The most common mistake people make, according to Dr. Hale, is thinking that they don’t need sunscreen. It is not true that you only need to apply it only at the beach. Research has shown that most skin damage is the result of incidental sun exposure – that’s when you’re pretty much everywhere but the beach and have not put sunscreen on. The UV rays penetrate the clouds and windows so they are going to get you if you’re not ready. Apply at least 15 minutes before you go outside, and apply enough. Most adults need about the amount they can hold in their palm to fully cover all exposed areas. Doctors recommend that people apply sunscreen lotion with an SPF of at least 30 at least every two hours.
Consuming food and drinks with artificial sweeteners
Reducing the sugar content in products comes at a price. Artificial sweeteners are added to preserve the taste, but they have been shown to cause even more damage than sugar itself. Splenda is among the worst, as it has been linked to different types of cancer. However, more studies need to be done to confirm a connection. Experiments on rats have shown that Aspartame, the market names of which are NutraSweet® and Equal®, can cause the development of cancerous cells in different parts or the body. The sweetener’s carcinogenic effects are increased when exposure begins in the womb.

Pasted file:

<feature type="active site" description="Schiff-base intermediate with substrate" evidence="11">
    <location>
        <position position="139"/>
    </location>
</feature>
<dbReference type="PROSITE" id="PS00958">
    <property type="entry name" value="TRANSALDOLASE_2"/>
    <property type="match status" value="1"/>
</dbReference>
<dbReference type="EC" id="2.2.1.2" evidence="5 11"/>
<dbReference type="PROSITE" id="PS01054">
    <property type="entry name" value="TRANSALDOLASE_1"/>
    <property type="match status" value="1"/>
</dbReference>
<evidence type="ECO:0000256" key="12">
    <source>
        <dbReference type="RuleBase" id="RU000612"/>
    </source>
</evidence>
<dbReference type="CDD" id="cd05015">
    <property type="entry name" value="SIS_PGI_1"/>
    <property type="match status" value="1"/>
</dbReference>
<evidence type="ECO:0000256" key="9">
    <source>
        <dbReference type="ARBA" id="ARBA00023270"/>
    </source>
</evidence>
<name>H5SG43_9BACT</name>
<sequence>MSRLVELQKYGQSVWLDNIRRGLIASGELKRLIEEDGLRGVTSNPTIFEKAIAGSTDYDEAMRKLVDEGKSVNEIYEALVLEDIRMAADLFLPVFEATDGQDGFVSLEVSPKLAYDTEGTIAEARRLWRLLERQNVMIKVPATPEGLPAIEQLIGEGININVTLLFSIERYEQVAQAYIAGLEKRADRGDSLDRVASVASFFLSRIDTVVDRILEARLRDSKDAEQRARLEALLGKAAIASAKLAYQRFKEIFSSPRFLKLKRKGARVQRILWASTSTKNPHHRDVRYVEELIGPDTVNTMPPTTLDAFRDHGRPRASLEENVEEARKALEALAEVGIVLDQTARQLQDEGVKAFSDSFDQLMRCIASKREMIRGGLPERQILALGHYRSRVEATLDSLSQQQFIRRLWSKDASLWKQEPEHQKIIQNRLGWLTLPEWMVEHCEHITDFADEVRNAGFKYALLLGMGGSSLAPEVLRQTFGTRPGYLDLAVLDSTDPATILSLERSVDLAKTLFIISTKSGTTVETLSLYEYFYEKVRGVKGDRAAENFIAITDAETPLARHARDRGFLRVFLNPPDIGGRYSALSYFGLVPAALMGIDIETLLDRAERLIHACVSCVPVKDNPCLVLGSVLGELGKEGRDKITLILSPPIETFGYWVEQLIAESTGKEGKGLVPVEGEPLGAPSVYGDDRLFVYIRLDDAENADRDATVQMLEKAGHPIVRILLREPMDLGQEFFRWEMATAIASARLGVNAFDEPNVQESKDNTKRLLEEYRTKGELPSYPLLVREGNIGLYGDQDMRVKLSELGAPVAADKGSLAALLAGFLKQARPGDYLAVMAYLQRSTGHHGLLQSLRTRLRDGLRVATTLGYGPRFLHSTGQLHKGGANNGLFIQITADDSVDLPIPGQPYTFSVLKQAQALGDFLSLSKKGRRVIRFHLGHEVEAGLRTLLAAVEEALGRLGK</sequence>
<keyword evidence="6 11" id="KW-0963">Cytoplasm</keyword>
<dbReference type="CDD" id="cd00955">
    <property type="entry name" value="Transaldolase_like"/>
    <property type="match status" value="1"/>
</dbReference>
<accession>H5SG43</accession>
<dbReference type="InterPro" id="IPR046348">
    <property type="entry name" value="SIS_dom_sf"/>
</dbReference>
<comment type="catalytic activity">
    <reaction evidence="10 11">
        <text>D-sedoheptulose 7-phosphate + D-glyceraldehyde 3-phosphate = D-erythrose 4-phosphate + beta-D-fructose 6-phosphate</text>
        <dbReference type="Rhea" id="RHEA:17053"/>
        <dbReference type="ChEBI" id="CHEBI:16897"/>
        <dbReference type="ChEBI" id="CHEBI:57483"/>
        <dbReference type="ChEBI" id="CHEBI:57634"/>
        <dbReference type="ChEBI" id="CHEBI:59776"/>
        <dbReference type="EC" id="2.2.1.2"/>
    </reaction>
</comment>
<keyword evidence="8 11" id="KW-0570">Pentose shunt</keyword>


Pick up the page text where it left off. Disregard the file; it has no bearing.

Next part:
Having an infectious disease
Hep C or Hep B, HIV, HPV, Epstein-Barr Virus (EBV)… Worldwide, infections are linked to about 15 to 20 percent of cancers, according to the American Cancer Society. Some viruses and bacteria can cause cancer or at least significantly increase the risk of developing cancer. They do so by disrupting the signaling that normally keeps cell growth and proliferation in check. Also, infectious diseases weaken the immune system, which means the body is not fully capable of fighting off cancer-causing agents.
Being overweight or obese
The biggest risk factor of developing cancer is obesity, Dr. Nita Lee from the University of Chicago Medicine says. “It has even overcome smoking.” A large percent of breast and ovarian cancer, especially, is associated with obesity, she adds. Cancers associated with overweight people and obesity make up 40 percent of Cancers Diagnosed in the U.S., according to the Centers for Disease Control and Prevention (CDC).
Sitting too much